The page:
Our fearless leader Josh falls into this astro sign, being born under the sun of June 18th. Ann Wilson, of Heart fame, was born on June 19th. Say what you will about astrology, but I was in the company of some artistic people at last night’s show at the Uptown Theater.
Monday night’s show was somewhat of an intimate setting: Instead of a bunch of tatted up people in band t-shirts swarming the GA section in front of the stage, we were treated to a seated crowd in summer casual attire.
Wilson opened the first half of her set with The Real Me, a cover from The Who. Following her rousing rendition of Pete Townsend’s 1973 classic, she went right into 2 songs from her original band Heart. Barracuda was played first. One would expect the live version of a song to always be sub-par when compared to the original, but Ann Wilson proved she still has the vocal talent to make Barracuda stand above the original. Following Barracuda was Crazy on You, which served up as much power as the last song. Wilson then sang a song made famous by Heart, though still a cover What About Love by Toronto, proving to the audience she still had the vocal range to sing just about anything.
The next few songs slowed down in pace, but not in intensity. Wilson turned her sights onto an original piece titled Fool No More. This song was inspired by classic blues, and certainly had the guitar chops to back it up. Following that was an Elvis Presley cover of One Night, which had more than a few people dancing cheek to cheek. The King would have to take a back seat to Wilson, though, as another original song, Anguish, had a few of the backing band members dawning new instruments. Bassist Andy Stoller switched to a lap steel guitar. Guitarist Craig Bartock (who also tours with Heart, taking over for Howard Leese) stuck to his trusty axe, while keyboardist Dan Walker played bass guitar. And of course, Denny Fongheiser on drums kept things moving right along. The first half of the set was ended with Manic Depression by Jimi Hendrix.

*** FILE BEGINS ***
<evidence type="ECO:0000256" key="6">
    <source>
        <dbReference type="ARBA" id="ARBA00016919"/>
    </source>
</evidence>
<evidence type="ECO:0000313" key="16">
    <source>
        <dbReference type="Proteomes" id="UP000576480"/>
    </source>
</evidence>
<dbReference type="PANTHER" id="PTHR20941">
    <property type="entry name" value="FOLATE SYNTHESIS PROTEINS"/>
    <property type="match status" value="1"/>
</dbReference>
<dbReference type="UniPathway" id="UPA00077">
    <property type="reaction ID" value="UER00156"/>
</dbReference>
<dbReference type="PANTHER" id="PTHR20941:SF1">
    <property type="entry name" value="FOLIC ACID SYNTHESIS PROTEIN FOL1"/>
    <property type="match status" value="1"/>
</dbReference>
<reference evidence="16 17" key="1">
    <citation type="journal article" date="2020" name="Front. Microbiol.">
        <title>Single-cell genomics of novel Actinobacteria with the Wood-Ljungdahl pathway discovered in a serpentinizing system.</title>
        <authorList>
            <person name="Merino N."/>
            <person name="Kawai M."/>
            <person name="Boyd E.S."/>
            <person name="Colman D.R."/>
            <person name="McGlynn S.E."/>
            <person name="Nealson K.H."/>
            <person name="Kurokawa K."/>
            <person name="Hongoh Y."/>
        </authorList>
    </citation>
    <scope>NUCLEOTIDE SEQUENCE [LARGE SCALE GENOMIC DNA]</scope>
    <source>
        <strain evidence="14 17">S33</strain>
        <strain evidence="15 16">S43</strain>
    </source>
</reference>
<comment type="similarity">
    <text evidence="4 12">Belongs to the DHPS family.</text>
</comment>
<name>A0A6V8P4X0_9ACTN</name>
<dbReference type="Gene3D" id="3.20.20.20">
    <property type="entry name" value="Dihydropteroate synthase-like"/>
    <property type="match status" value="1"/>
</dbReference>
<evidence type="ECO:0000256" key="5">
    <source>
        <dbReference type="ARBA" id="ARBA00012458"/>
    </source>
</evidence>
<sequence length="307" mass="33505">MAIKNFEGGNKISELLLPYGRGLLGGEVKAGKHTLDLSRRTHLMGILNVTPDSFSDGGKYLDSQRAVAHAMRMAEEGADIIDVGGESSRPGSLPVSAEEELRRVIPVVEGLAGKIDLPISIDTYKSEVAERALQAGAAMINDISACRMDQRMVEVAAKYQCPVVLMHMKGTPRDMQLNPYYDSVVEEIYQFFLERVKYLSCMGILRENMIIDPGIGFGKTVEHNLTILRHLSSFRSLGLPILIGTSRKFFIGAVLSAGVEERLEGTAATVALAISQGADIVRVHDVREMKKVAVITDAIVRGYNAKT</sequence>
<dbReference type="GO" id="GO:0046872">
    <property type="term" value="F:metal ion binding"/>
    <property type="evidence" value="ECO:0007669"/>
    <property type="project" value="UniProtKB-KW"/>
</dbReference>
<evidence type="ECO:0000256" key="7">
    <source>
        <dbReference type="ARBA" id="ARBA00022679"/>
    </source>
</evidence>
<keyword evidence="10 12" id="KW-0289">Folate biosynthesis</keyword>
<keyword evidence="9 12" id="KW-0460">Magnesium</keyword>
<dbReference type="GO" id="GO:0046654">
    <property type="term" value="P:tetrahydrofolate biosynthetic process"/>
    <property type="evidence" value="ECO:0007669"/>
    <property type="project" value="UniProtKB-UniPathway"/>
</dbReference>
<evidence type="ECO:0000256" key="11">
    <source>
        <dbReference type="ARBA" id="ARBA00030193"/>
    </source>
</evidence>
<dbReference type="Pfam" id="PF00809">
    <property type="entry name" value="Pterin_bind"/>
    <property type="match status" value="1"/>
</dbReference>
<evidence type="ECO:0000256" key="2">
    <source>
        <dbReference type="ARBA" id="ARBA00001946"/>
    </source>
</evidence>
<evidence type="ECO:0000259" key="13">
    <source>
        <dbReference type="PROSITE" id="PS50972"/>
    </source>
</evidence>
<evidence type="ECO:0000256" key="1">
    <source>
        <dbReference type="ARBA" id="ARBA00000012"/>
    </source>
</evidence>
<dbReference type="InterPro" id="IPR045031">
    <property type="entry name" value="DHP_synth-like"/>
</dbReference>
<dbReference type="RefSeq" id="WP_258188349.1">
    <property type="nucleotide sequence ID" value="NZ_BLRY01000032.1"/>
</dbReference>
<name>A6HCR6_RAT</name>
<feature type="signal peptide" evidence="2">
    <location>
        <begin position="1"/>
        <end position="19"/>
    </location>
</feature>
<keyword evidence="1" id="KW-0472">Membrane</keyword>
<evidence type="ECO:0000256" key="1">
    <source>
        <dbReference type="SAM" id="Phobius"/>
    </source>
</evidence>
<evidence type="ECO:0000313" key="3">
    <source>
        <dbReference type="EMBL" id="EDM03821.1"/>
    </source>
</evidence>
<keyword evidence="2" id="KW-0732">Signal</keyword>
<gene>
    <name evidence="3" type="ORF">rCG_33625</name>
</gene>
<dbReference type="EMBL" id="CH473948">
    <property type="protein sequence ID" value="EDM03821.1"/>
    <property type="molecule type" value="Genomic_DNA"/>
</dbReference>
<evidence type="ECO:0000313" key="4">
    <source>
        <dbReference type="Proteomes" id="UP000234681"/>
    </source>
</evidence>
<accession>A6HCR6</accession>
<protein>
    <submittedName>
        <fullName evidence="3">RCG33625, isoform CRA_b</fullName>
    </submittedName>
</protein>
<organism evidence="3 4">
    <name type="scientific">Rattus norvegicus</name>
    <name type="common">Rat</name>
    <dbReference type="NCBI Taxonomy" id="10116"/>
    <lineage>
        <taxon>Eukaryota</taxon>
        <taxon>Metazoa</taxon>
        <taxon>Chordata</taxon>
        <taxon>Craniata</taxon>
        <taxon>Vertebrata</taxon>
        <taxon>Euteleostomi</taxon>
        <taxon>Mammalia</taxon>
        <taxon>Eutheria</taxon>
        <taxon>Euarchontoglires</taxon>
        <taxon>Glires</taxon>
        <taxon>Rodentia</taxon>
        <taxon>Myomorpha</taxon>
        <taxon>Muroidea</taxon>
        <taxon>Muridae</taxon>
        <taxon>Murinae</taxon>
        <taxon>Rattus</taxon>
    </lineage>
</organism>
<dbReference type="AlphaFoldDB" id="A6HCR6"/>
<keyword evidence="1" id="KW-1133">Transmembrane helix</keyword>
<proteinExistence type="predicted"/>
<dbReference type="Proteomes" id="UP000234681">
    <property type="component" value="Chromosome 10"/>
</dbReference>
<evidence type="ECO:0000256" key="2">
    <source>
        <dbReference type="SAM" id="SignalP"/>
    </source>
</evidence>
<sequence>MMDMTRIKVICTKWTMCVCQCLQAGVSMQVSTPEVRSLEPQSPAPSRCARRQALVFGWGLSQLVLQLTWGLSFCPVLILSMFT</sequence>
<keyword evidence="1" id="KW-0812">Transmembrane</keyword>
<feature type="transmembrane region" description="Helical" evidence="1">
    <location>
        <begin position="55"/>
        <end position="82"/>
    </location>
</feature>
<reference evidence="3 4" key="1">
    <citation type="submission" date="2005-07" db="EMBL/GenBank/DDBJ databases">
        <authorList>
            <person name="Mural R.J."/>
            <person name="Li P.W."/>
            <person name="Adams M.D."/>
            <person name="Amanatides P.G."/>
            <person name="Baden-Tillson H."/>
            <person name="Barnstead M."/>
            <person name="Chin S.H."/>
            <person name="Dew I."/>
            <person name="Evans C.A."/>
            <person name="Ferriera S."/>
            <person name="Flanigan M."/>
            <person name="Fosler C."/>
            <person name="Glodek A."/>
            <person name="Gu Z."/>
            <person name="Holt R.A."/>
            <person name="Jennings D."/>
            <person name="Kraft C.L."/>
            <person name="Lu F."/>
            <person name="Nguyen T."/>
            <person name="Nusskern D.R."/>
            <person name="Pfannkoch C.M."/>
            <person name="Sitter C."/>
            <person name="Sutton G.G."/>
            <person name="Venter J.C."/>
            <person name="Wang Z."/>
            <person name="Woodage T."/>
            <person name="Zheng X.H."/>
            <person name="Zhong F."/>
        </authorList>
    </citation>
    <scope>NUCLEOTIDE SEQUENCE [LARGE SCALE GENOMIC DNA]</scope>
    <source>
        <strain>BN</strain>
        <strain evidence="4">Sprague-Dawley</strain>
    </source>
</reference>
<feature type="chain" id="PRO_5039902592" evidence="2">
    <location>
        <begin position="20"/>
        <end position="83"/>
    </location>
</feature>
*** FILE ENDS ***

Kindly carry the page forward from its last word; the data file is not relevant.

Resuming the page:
Following a brief intermission, Wilson started the second half with a trippy rendition of A Million Miles by Heart. A poignant performance of Yes’s I’ve Seen Good People was after that. Wilson didn’t get too preachy or political, but instead, asked us to get out of our bubbles and see each other’s point of view. Wilson then switched to a stripped version of She Talks to Angels by the Black Crowes, where Keyboardist Dan Walker played the accordion, Craig Bartock and Andy Stoller both donned acoustic guitars. Wilson then moved on to cover Don’t Give Up by Peter Gabriel, We’ve Gotta Get Outta This Place by the Animals, Alone (another cover, which Heart made their own), and Won’t Get Fooled Again and Love, Reign O’er Me by The Who.
Always a performer to out-do herself, Wilson returned to the stage after throngs of fans led her to an Encore performance. For What it’s Worth by Buffalo Springfield captured another subdued political charged spirit to the performance, while Ain’t No Way, by Aretha Franklin, and I Put a Spell on You turned up the heat in the audience.
A cake and flowers was brought out for Ann, who was celebrating a birthday in our fair city, and the audience serenaded the veteran vocalist with “Happy Birthday” The set was closed by an emotional cover of The Danger Zone by Ray Charles.
I’ll be straight up: This is a show that I would have never intended on viewing. Further complicating my stance before the show was knowing that Ann Wilson of Heart would be doing a bunch of cover songs. I was more than pleasantly surprised, when I finally sat down and started watching the show, that Ann Wilson has what it takes to perform virtually any song. The set list was carefully cultivated to really show off Wilson’s vocal range, and talent. She was backed by a band who could perform a number of different genres with mastery and style. If this show happens to be coming to your neck of the woods, go do yourself a favor and witness a legend.
Words by Dallas Hessel
Photos by Josh Chaikin